Untouchability – Forms and Perspectives

To completely understand what untouchability is, how and why it is practiced, we must first understand that there ‘four-fold system’ in India which divides the population into four Varnas or groups namely Brahmins, Kshatriya, Vaisya, and Shudra. They are placed in a hierarchy and observe rules of purity and pollution (higher castes being the purest and the lower castes being impure)

Thus untouchability is a form of social exclusion that is practiced against the lower, impure castes- that of Shudras-and other outcasts, known as the panchamas. This group of people is supposed to do various ‘disrespectful’ jobs such as scavenging, picking up dead bodies, cleaning toilets, etc.

These untouchables came to be known as ‘Dalits’, a term which was coined by B.R Ambedkar after the rejection of the terms ‘Harijans’- people of god (coined by Mahatma Gandhi) and ‘depressed classes’. Many others like Jotiba Phule have contributed to the upliftment of the Dalits.

We find there have been two theories, that are believed to be the origin of untouchability, first is the capture of the Dravidians by the Aryans and subsequently spreading the Aryan influence and hence the Varna system in the south. Second is a ‘mixed caste’ theory, which implies that the Varna system is divinely ordained and all those falling outside the caste system or the Varna system are because of the unlawful sexual alliances between men and women.

Untouchability is characterized by certain avoidance of physical contact, social sanction, social disabilities and the maintenance of social distance in the attempt to maintain the purity of an individual. There are to ensure that this social distance among the higher and the lower castes are maintained. The lower castes are considered so impure that their mere touch is considered to be polluting. There is a notion of distant pollution that has existed in many regions of south India, such that the shadow of the untouchable is considered to be polluting. Further, in the case of pollution, the upper castes are expected to go through a purification ritual.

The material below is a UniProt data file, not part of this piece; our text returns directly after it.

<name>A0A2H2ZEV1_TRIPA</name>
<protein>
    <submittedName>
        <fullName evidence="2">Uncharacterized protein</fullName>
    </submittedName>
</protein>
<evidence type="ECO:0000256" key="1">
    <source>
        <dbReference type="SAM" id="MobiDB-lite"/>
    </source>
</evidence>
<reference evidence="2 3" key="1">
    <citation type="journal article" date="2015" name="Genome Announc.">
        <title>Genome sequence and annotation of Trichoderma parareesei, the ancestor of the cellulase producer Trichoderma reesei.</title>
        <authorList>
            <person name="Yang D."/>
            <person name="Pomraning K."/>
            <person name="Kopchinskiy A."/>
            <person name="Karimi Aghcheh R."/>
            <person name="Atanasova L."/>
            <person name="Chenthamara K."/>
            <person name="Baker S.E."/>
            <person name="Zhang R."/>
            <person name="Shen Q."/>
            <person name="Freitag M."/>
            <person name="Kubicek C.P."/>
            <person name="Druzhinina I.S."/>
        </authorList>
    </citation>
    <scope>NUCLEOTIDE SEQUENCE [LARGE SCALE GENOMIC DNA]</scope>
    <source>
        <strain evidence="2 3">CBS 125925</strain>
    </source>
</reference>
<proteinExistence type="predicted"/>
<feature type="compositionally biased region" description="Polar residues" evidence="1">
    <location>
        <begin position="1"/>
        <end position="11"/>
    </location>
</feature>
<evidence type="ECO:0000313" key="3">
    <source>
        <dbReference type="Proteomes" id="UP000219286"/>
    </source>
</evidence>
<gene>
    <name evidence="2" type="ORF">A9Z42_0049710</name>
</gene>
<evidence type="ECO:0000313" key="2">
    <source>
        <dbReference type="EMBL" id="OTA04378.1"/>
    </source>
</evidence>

There are strict rules about food sharing and marriage in the caste system which also ensure the maintenance of social distance among classes. Untouchability is relative to one’s caste position, for e.g. the Shudras treat the Dalits as untouchables, however at the same time, they themselves are treated as untouchables by the other higher castes. There are three dimensions of untouchability, which are exclusion, subordination, and humiliation. Here it is important to note that while other lower castes also face subordination and exclusion, humiliation, however, is specific to the Dalits

We find that Dalit is discriminated on various grounds, they are not allowed into the same temples like those of the higher castes, they are also not allowed in the same schools like that of the higher castes, further separate wells, etc.

There have been various changes that have come about in the position of Dalits today and they can be traced back to the various movements like Dalit Panther movement in the 1970s in Maharashtra which played the major role in popularizing the term ‘Dalit’.

There has also been an increasing representation of the Dalits as has been seen in the case of Uttar Pradesh, where the Bahujan Samaj Party has come forth for the representation of the Dalits and their upliftment.

We see that today untouchability is observed more prominently at the rural level as opposed to the urban areas and even though many Dalits have left the traditional occupations there are many who are still carry out these occupations.

References

https://www.sociologyguide.com/socio-short-notes/untouchability-as-practiced.php

https://anubhokar.files.wordpress.com/2018/06/book-2-tusharanshu.pdf

ncert- Indian society patterns of inequality and exclusion- chapter 5

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